• Further optimize your scene by selectively choosing what object may cast or receive shadows. For example: a car window may not need to generate shadow samples or even receive them to look good.
  • Understand that “clear” and “colorless” for shadow objects are not the same concept. Windex is clear, but it’s blue and should cast a blue shadow. Clean water is clear and colorless.
  • When you have a lot of art directed imagery with lots of lights, you can reduce indirect illumination quality without image quality loss. This is especially helpful with lots of area lights.
  • The Native IBL is a giant area light. When using this on exteriors and other images you can greatly reduce Final Gather settings since it will only return secondary lighting information.
  • Area Lights generate multiple samples per eye ray sample. When you naively layer shaders this will increase the number of rays linearly. For example: plugging in a shader to the additional color of a mia_material and then assigning it will double the number of rays shot (For this example 2 shaders are run for the light loop: 2 * total lights * samples = a lot of rays) Try to avoid this by keeping networks simple or using mib_interpolate to use importance and weight to run a shader layer.
  • Use further optimizing like the threshold for the physical light: Optimizations: Lighting and Thresholds
  • In the render settings you will see an option for Sample Lock underneath Jitter. Sample Lock keeps similar sampling patterns across frames. In the case of Area Lights you may see a static noise pattern slide over your animation frame to frame. Disable this feature to randomize the pattern and generate noise which may be acceptable when seen in motion.
  • I didn’t use depth map shadows. Mostly because I am using Unified Sampling and want a fast and accurate setup. If I were using the rasterizer, need lots of soft shadows, and want motion blur, then I would possibly use Detail Shadow Maps. Detail Shadow Maps can generate very slowly at first but motion blurring them is inexpensive. I can also save a detail shadow map for certain parts of a scene (or a whole scene) and reuse them from disk at significant time savings. But for now we’re focused on raytracing and simplicity.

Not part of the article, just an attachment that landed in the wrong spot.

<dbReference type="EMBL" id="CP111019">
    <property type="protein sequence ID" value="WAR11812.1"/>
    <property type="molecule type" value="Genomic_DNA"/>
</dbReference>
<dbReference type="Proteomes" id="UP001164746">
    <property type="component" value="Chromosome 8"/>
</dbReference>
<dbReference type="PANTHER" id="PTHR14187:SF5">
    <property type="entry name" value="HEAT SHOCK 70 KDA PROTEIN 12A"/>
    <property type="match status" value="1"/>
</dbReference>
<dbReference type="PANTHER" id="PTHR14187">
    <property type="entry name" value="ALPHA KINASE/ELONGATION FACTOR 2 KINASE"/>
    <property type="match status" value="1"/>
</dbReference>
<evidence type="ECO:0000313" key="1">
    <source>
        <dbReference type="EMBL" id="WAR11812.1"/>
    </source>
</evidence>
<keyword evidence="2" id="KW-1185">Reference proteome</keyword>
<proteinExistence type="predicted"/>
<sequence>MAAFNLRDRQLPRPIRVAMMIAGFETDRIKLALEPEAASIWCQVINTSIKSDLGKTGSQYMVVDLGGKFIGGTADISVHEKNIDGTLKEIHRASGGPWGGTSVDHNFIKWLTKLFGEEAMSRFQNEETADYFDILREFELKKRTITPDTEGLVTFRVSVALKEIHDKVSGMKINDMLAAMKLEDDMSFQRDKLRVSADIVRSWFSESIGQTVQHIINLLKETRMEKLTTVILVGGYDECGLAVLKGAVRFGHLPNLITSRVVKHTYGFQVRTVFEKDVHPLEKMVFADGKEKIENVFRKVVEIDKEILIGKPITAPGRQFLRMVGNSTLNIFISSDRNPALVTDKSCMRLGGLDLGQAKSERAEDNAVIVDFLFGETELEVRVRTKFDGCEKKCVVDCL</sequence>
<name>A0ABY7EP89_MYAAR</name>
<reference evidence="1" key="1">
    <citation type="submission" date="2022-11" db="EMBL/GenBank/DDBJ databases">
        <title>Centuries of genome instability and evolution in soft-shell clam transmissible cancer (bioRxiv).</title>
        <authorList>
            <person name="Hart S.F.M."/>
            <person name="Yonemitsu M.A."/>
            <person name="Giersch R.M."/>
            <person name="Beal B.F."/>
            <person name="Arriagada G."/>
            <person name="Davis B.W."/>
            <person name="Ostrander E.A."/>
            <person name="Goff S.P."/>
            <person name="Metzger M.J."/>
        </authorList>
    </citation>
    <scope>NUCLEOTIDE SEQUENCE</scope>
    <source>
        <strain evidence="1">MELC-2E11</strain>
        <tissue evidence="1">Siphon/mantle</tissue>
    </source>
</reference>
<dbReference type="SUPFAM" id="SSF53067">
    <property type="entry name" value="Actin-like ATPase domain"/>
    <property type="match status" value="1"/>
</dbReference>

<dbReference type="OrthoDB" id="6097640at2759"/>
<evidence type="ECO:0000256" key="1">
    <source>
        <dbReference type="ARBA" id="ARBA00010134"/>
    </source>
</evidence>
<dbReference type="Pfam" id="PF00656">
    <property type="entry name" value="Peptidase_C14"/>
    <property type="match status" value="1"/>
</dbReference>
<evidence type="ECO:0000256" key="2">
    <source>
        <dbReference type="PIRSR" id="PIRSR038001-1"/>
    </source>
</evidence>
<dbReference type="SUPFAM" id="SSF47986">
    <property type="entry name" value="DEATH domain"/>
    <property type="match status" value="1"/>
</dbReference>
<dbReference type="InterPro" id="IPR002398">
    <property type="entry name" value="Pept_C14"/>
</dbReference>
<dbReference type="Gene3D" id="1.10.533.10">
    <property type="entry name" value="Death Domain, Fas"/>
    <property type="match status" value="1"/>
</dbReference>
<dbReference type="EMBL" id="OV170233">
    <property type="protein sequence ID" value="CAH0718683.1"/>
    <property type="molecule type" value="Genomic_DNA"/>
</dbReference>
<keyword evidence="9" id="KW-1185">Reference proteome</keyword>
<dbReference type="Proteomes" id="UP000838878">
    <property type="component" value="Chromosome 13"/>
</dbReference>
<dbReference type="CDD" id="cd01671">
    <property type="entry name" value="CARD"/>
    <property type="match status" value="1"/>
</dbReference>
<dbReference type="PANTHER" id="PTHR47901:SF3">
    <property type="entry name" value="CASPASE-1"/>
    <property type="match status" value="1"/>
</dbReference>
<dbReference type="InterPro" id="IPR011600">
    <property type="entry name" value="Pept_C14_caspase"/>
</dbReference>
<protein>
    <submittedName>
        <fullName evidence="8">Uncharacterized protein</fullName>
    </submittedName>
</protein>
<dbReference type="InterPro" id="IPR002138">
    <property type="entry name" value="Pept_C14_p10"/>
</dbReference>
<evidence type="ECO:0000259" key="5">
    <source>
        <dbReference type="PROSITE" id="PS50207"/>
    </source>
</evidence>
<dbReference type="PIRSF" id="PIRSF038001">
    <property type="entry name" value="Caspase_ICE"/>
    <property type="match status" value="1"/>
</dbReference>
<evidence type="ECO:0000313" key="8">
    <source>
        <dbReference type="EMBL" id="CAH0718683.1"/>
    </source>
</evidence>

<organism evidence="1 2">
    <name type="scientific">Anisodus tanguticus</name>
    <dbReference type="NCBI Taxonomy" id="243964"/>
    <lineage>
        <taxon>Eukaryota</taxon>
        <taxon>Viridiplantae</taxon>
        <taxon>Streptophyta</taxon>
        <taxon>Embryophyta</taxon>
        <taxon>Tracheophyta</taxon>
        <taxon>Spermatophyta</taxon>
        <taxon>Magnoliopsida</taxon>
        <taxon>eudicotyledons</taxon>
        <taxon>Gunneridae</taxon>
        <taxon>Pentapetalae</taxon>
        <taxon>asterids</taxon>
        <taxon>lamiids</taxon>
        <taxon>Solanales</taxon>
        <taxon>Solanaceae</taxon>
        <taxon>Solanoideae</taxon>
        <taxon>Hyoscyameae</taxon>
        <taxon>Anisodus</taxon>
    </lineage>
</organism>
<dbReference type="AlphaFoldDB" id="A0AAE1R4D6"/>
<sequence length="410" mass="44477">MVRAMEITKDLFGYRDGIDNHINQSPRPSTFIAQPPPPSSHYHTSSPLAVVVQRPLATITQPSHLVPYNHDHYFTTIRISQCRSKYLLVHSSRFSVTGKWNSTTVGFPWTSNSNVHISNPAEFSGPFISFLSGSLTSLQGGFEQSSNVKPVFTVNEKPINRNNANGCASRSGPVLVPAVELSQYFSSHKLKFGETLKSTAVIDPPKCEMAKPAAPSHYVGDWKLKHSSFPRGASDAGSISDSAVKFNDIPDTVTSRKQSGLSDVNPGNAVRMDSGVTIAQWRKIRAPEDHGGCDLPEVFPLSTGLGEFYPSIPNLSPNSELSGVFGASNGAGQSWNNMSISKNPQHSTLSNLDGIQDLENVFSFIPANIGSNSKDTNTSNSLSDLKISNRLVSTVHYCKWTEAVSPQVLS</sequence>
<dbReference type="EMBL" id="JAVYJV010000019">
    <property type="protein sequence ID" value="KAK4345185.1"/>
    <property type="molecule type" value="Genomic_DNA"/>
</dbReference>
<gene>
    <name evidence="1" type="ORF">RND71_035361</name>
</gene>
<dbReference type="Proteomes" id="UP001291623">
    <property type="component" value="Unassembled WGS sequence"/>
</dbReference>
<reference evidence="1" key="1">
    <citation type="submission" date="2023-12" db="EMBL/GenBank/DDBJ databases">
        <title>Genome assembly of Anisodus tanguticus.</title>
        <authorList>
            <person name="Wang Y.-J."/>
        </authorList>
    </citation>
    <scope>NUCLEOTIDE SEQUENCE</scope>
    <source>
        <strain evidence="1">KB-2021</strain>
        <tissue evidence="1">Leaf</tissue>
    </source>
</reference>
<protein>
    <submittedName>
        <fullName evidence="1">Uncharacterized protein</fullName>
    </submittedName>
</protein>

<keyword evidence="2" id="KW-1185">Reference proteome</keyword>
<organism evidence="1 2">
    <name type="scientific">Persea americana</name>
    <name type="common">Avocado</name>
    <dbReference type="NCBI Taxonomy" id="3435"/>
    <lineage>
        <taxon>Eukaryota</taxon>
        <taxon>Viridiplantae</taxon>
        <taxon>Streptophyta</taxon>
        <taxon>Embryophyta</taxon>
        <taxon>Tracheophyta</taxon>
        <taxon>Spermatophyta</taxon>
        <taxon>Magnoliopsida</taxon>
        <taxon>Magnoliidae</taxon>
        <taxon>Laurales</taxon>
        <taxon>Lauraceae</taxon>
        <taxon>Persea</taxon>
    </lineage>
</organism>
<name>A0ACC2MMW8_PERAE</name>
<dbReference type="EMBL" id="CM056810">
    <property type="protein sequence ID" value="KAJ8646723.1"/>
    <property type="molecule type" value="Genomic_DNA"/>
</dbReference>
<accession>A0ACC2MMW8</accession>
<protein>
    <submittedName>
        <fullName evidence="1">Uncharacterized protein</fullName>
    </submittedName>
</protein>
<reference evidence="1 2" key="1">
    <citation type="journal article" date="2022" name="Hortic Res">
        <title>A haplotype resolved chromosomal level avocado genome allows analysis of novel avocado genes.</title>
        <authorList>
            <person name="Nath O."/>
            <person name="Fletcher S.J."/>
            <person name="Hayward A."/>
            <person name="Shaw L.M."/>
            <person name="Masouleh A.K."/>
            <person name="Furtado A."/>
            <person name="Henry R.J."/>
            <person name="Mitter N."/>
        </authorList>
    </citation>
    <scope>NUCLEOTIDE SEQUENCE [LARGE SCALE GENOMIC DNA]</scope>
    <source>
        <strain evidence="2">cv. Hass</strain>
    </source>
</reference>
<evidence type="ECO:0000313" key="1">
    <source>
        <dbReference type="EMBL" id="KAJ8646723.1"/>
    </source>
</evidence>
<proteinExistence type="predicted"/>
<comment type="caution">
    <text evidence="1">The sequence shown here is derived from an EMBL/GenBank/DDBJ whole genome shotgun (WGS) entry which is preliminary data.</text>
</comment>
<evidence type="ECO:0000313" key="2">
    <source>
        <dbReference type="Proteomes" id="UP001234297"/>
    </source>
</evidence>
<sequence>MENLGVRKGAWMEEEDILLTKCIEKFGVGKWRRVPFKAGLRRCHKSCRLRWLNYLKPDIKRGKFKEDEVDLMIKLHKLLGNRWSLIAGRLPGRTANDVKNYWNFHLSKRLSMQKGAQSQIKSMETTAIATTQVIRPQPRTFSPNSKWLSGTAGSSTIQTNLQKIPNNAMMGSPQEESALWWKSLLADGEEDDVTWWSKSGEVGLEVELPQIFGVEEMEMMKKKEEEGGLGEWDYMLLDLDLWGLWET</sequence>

About David

I am a VFX artist that specializes in Lighting and Rendering. I spend a fair amount of my time supplying clients with artistic solutions as well as technology solutions. With a background in fine art and technical animation training, I strive to bridge the divide between the artist and technologist.

Posted on March 19, 2012, in Lighting, maya, Optimization and tagged , , , , , . Bookmark the permalink. 31 Comments.

  1. When you’re talking about the Autodesk light shader and a brighter centre, what light shader do you recommend using?

  2. “..try to avoid this by keeping networks simple or using mib_interpolate to use importance and weight to run a shader layer.”
    So using a mixing shader (mib_interpolate/ color_mix etc) is a more efficient way of layering shaders? Could you explain how this works?
    Also, I still find it confusing as to which is the most accurate and efficient light configuration in MR for Maya:
    Is it preferable to use Maya’s ‘Quadratic Decay’ rate, or to plug in a light shader (portal, photometric, physical light)? Which of these light shaders offers best/accurate performance?

    Thanks

    • mib_interpolate will attempt to avoid running a shader layer if it is not visible. color_mix will still run all the layers even if it isn’t visible because it doesn’t know the difference.

      In the thread on the ARC forum where they discuss writing new shaders for Unified, they will run samples for different parts of the shader based on weight. For example: 70% reflective and 30% diffuse for 10 samples will sample the reflective component 7 times and diffuse 3 times. Traditionally it would sample both for all 10 samples and then weight them. You can see how the new technique is smarter (don’t sample everything and then weight, use the weight to decide what to sample.)

      This post was 101, basic, in the future I’d like to go over more about the light shaders. Less to recommend one more than another, but more to inform the user so they can just pick one for their situation. Typically speaking, less is more (for performance in most cases) or use something as it was intended to avoid possible overhead or artifacts. Experiment when it’s easy to compare. That’s something we do, we do a lot of comparison when we can and then decide a good default/usage scenario. Then we bring it to the blog. 🙂

      This post was to clear up a lot of misconception I see when getting scenes to clean up. This information is all in the documents (so the answers are already there, even if no one reads them) but we try to make it a little more friendly and pertinent to production. 😉

  3. Thanks ! Very useful explanations.

  4. I also find that changing the sampling quality per rgb channel to something similar to the Maya defaults works great for resolving area light noise and noise in general.
    So in the miDefaultOptions change contrastR to 0.040, contrastG 0.030 and contrastB 0.060 and that will add a couple more rays but better than increasing the samples on the light. I’m not using unified sampling so can’t experiment with that. On 2011.